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MotherofZeus

Movies You Were Too Young to See But Saw

36 posts in this topic

So, I suspect this topic may have been posted before because this community is just so comprehensive. Yet, I can't find it. 

My mother was a single mother when I was born smack dab in 1970.  Add to that my granny was very dedicated to art influencing me. Consequently, I was exposed to a great deal that other kids may not have been exposed to at an early age.  As it relates to movies, here is my list of movies I shouldn't have seen with the corresponding age. I am leaving out the Noir movies I watched late at night as an insomniac, the movies my babysitters let me watch, and the great, age appropriate classics I saw as well.

I'd love to hear folks stories of similar shenanigans. I'm happy to discuss mine in more detail but would like to get others' takes. Again, please direct me to the topic space if I am rehashing old territory. 

Please also feel free to venture into a discussion of what or how to determine age appropriateness because a) I still am freaked out by stupid things based on early exposure but also b) I had intelligent people around me providing context, historical and cultural relativity, and open discussion regarding anything I wanted to know or say. That was the up side, and it made me a smarter person for it.

Here's my long and distinguished list:

Poseiden Adventure: I was 2 and I do remember. Coma: I was 8. A Clockwork Orange: I was one, so I can't remember it -- but, come on! Tommy: I was 4.  Jaws:  I was 5.  Animal House: I was 8.  Don't Be Afraid of the Dark: I was 3. Saturday Night Fever: I was 7. Personal Best: I was 12. Marathon Man: I was 6. The Towering Inferno: I was 4 (not yet 5 but close). Invasion of the Body Snatchers: I was 8. Looking for Mr. Goodbar: I was 7.  No, my mother didn't take me to it, but I was at a drive-in. We'd gone to see Darby O'Gill and the Little People, but guess what was showing one screen over and guess which one I saw more of? Life of Brian: I was 9. Midnight Express: I was 8. History of the World Part 1: I was 11.  A Little Romance: I was 9. Lenny: I was 4. Alien: I was 9.  The Silent Partner: I was 8. Monty Python and the Holy Grail: I was 5. Earthquake: I was 4. Eyes of Laura Mars: I was 8. Taxi Driver: I was 6. The Seven-Per-Cent Solution: I was 6. The Last Detail: I was 3.  Tess: I was 9. The Prisoner of 2nd Avenue: I was 5. Cabaret: I was 2 -- and I do remember. The Deep -- I was 7. Freebie and the Bean: I was 4.  Sgt. Peppers Lonely Hearts Club Band: I was 8. A Special Day: I was 7. Pretty Baby:  I was 8. Lipstick: I was 7. Shampoo: I was 5. Madame Rosa: I was 7. Harry and Tonto: I was 4. Deliverance: I was 2 and I do remember.  Serpico: I was 3. Soylent Green: I was 4. Ben: I was 2 but I think I saw it  as a rerun before I was 6. Little Darlings I was 10.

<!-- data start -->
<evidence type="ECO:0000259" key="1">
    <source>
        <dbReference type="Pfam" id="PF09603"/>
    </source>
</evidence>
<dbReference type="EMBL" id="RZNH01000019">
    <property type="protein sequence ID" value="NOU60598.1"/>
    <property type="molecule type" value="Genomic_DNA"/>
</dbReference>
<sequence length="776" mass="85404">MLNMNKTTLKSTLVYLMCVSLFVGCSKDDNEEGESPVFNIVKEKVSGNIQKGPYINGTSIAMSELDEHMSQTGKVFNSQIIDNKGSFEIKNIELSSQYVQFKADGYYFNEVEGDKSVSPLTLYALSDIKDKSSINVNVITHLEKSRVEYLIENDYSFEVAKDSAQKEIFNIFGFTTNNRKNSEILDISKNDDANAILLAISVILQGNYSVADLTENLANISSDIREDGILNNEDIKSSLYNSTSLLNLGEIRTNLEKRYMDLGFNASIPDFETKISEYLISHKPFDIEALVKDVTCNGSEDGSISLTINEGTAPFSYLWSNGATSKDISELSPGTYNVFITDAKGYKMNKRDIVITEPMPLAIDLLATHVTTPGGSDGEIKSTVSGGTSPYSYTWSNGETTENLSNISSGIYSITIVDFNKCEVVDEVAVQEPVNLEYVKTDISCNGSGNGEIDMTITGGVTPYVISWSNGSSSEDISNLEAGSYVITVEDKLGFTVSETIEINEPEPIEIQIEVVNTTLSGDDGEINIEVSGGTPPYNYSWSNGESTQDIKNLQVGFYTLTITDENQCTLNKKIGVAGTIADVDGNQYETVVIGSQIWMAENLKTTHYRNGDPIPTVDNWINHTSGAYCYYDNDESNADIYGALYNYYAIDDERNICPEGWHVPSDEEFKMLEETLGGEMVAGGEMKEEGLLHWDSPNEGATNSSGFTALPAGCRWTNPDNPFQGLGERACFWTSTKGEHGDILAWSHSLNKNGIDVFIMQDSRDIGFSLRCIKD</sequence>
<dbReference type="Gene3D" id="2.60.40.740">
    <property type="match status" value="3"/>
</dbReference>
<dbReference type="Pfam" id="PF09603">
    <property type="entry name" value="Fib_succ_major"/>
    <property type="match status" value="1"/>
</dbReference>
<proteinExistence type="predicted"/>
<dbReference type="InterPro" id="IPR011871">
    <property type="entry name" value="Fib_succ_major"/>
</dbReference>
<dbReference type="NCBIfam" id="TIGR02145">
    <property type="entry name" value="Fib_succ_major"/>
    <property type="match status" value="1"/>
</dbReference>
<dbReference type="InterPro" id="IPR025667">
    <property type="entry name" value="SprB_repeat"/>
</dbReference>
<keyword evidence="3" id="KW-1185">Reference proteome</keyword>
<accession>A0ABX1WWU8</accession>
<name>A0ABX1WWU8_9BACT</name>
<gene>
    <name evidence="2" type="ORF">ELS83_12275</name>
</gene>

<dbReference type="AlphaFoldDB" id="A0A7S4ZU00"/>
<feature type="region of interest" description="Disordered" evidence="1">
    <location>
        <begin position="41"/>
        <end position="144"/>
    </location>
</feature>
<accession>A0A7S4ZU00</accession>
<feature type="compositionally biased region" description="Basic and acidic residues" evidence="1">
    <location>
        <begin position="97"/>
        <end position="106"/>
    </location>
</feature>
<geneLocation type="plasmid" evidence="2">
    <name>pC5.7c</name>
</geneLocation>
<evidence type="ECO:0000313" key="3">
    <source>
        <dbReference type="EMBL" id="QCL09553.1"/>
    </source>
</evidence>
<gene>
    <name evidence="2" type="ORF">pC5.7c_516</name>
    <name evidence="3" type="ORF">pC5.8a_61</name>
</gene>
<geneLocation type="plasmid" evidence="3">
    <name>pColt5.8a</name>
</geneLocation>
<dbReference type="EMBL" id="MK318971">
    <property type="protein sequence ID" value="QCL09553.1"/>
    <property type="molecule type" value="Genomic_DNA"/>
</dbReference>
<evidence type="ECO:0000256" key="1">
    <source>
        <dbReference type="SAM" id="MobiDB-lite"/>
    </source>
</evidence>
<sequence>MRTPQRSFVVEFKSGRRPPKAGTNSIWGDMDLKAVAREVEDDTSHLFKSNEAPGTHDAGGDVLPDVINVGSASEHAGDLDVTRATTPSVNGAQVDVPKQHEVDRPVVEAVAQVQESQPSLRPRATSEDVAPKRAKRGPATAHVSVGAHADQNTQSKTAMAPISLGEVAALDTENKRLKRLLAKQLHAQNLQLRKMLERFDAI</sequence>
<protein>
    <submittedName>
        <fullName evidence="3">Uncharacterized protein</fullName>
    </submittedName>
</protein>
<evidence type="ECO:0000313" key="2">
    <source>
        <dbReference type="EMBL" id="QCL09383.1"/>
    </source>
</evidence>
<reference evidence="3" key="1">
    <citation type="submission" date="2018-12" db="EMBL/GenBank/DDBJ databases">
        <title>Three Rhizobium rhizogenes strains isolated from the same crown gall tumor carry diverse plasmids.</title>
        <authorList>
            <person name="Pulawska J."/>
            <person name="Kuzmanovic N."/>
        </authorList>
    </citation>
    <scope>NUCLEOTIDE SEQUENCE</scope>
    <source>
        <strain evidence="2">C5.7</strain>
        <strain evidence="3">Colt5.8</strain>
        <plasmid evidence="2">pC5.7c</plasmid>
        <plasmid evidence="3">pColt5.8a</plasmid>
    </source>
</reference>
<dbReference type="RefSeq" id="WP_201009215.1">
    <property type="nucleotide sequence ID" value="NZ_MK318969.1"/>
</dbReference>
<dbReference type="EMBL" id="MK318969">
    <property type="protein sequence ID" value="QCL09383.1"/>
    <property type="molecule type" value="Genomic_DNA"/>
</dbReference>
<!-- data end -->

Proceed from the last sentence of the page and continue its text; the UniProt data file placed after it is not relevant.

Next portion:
Anyone else out there????

 

 

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Taxi Driver at six! Holy crap! Did you understand it?

I was a good kid. I never once snuck into a rated-R movie. The first one I ever saw in the theater (an important distinction; we'll get to HBO in a minute) was Aliens, when I was 18.

My parents weren't terribly concerned about shielding me from anything except sex, it appears. I recall when I was 10, we were going to see The Goodbye Girl, but maybe some friends of my parents had said there was a sex scene it, so at the last second we saw Casey's Shadow instead. The first movie I can recall seeing with an inordinate amount of profanity was Smokey & the Bandit, which my dad took my brother and I to when I was 10. I remember my dad being really depressed after seeing it. Jackie Gleason was one of his favorite performers of all-time. He was devastated to see Gleason uttering so much profanity. I also saw Foul Play when I was 10, in which two people get stabbed to death, and Heaven Can Wait, in which Warren Beatty gets killed in a traffic accident five minutes into the movie (implied); and then at 11, my parents took me to The China Syndrome, in which Jack Lemon gets shot in the chest, and the whole state of California almost blows up. My parents, like most of their generation, had no thoughts or qualms at all about shielding me from violence or language, only sex. I saw some movies with my brother that, though they were PG, my parents probably would not have approved of - The Bad News Bears Go to Japan at 10; 1941 at 11; and Airplane! at 12.

My parents got HBO when I was 12, and that was where I saw all my first rated-R movies. Just some of the movies I would have seen on HBO between the age of 12 and 14 were Altered StatesLookerFast Times at Ridgmont HighBlade RunnerSaturn 3ParadiseThe Blue LagoonEndless LoveThe Elephant ManVictor/VictoriaAll That JazzAnimal HouseComa, History of the World Part 1Little Darlings, the '70s version of Invasion of the Body SnatchersThe Poseidon AdventureShampoo and Salem's Lot. Some of those were PG, but they all had mature themes. 

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Wow. That's amazing, and that's a lot of films (and a lot of excellent films at that). I'm a 90s kid myself, and I didn't see too many Rs before the age of 17. I did sneak a few and watched them alone at 16. However, I did see Working Girl at the age of 4, and although I'm not certain due to a  very fuzzy memory, I might have seen Postcards from the Edge and Foul Play (PG, but still) around the same time. I do know I grew up watching a lot of  films not known to be for children that were PGs and PG-13s like Terms of Endearment, Beaches, Steel Magnolias, Moonstruck, The First Wives Club, 9 to 5, Fried Green Tomatoes, While You Were Sleeping, Sleepless in Seattle, and Driving Miss Daisy.